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City of Fairmont moves toward investigation

FAIRMONT — A council member called for the mayor to relinquish her gavel at the Fairmont City Council meeting Monday, after Mayor Debbie Foster questioned Councilman Tom Hawkins’ decision to contact an investigative firm without council approval.

Hawkins had requested a motion to hire the Twin Cities firm of Madden Galanter Hansen to investigate why the council was never made aware of aging criminal cases handled by former City Attorney Elizabeth Bloomquist, specifically those that expired due to the statute of limitations, and also to investigate who at City Hall knew about the cases.

“Councilor Hawkins, you didn’t have any authority to go asking another company to do services for the city without getting City Council approval to go seeking those services,” Foster said.

“Point of order. You need to vacate the chair and hand your gavel over if you’re going to talk like that,” said Councilwoman Ruth Cyphers.

“I was just making a comment that no council member has the authority to do that,” Foster said.

Councilman Randy Lubenow asked the mayor if she was “scared they’re going to find something,” adding that city staff has a responsibility to report any issues to the council.

“I’m not disputing that,” Foster said.

Erik Ordahl, an attorney with Flaherty and Hood, the city’s interim civil legal counsel, offered his opinion.

“The request to seek this type of work is not the issue. It’s the fact that Councilman Hawkins apparently spoke with a firm and determined they would do this work on behalf of the city without getting council approval,” Ordahl said.

“Is there something illegal about doing it the way I’m doing it?” Hawkins asked.

“Council members on their own don’t have authority to take action for cities, regardless of what that action is,” Ordahl said. “An individual council member does not have the authority to seek out services.”

He noted that individual council members can take such action only if authorized by the whole body.

“Without that authority, council members don’t have power to act on their own,” he said.

Hawkins then suggested voting on a motion to give him that authority, then voting on the motion to hire the investigative firm.

“Going forward, this should not be a practice this council takes,” said Ordahl, offering “strong advice” that the council should not act as individuals to avoid potential liability down the road.

Hawkins called for a vote on his original motion.

“He’s an attorney. You asked if this was illegal, and he essentially said yes,” said Councilman Bruce Peters.

“What motion are we voting for?” Lubenow asked.

After the mayor read Hawkins’ original motion, Lubenow commented, “I don’t feel comfortable voting on that if he (attorney) says it’s illegal.”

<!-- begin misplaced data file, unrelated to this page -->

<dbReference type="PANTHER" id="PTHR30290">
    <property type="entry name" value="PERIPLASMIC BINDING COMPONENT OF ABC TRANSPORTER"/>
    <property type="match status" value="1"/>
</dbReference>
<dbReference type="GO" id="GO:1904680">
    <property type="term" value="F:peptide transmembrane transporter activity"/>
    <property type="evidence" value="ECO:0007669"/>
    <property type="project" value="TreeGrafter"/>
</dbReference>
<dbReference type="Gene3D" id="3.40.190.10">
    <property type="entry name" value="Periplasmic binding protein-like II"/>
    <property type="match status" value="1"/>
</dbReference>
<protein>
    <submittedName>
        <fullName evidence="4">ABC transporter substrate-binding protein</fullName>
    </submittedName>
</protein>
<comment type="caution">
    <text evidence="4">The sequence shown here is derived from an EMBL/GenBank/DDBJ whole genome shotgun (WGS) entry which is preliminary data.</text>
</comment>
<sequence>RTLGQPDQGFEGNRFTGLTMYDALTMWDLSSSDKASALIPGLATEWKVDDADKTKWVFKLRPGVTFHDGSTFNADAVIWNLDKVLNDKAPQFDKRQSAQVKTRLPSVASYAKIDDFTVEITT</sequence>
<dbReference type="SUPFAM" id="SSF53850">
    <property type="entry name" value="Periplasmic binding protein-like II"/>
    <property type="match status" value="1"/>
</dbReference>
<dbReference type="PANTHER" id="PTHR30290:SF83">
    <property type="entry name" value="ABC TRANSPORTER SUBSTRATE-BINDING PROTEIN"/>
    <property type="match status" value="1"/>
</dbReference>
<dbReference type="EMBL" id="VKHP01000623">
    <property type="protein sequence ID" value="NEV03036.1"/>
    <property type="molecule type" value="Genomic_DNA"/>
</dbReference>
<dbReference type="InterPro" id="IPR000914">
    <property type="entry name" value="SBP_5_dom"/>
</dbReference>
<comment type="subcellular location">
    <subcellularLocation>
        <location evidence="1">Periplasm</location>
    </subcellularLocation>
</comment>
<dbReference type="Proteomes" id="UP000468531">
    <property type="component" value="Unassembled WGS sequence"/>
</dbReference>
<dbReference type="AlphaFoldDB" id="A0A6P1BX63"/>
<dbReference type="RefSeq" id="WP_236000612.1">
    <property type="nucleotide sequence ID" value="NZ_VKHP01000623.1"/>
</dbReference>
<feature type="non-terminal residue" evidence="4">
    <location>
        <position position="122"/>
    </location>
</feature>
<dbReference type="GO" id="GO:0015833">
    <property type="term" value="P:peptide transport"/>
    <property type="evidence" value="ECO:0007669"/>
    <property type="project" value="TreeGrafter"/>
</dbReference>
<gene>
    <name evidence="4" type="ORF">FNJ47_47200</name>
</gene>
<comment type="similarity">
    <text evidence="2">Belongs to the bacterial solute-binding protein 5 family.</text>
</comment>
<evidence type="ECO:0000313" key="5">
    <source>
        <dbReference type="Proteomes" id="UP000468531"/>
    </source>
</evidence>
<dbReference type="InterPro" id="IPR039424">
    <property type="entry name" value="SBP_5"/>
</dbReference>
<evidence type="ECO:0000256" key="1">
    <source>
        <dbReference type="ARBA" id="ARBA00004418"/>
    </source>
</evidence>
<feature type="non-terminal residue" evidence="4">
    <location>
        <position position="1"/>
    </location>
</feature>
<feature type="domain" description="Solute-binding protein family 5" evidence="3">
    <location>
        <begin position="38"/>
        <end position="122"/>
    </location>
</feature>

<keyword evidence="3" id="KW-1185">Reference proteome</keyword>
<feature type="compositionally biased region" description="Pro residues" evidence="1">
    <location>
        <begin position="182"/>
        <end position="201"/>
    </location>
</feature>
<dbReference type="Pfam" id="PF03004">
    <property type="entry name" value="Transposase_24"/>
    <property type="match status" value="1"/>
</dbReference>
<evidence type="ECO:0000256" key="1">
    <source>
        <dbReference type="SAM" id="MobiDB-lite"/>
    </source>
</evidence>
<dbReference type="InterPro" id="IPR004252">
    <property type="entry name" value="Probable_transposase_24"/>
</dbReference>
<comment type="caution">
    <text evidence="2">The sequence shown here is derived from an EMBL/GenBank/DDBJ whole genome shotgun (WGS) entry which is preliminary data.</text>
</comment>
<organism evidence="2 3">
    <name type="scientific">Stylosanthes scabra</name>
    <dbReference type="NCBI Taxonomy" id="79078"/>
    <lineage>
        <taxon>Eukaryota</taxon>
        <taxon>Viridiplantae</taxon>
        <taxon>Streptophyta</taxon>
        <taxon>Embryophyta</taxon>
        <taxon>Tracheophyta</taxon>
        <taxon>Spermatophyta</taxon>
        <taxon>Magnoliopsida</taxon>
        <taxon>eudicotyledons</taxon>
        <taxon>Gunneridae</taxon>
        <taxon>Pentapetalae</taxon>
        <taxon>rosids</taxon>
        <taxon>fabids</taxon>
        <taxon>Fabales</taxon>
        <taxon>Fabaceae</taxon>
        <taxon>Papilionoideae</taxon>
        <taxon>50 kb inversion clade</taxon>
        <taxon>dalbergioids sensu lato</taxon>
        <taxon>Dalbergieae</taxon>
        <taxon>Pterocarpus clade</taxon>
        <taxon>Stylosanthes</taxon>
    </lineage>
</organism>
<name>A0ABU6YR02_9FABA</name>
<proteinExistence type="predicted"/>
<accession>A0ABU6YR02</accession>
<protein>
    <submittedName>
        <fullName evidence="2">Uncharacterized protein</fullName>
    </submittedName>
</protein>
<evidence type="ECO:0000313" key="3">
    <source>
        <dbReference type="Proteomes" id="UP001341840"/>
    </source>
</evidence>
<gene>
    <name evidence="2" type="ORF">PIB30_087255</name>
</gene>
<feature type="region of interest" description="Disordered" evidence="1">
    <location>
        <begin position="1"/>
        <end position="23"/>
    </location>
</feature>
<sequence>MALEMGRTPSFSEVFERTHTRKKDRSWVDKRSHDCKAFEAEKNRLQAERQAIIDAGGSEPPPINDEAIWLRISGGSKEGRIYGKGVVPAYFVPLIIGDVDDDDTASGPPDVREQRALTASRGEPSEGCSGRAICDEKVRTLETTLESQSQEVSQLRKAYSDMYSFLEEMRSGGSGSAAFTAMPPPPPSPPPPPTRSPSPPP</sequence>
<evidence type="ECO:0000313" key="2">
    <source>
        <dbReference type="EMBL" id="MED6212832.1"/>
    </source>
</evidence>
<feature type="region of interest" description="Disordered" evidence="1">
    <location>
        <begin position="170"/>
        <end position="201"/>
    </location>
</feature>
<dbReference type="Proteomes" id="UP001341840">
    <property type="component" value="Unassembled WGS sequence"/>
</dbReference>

The motion failed with only Hawkins and Cyphers supporting it, but Lubenow suggested a subsequent motion. After some discussion, the council unanimously approved a motion requesting Flaherty and Hood to work with the council and city staff to determine the scope of an investigation and facilitate the recommendation of a qualified firm.

During the discussion of Hawkins’ original motion, Peters suggested that council members look at themselves to find out who was responsible for unresolved legal cases, referring to the fact that the council has sole supervisory authority over the City Attorney.

“It was our fault. We don’t need an investigation. We better buck up to this and shoulder the responsibility,” he said.

“I said publicly that I think it’s unreasonable that nobody in City Hall knew,” Hawkins said. “We don’t work in the building. I believe there are people in City Hall that know and should have told us.”

In another matter that drew a split vote, the council discussed another motion from Hawkins to direct the City Attorney to provide legal advice and guidance to a council member or mayor upon their individual request, not as a request from the entire council as is the current practice. The requests would be limited to three times per month, with a maximum of five billable hours per request, but no more than 10 cumulative billable hours per individual.

Peters noted that the potential cost to this city for just this one portion of legal services could be more than $100,000 per year.

The motion passed, with Councilman Wayne Hasek dissenting, after council members implemented changes to require the attorney to share the advice and guidance requested with the rest of the council and that billing should include the name of the individual requesting legal services.

Council members also discussed steps that have been taken to avoid any future possibility of any criminal cases not being prosecuted promptly. Police Chief Mike Hunter said he has created a system in which he personally tracks and audits each case and will run a quarterly report on the system with the department captain or administrative sergeant. The process was begun in June, and currently there are 129 active cases in Martin County.

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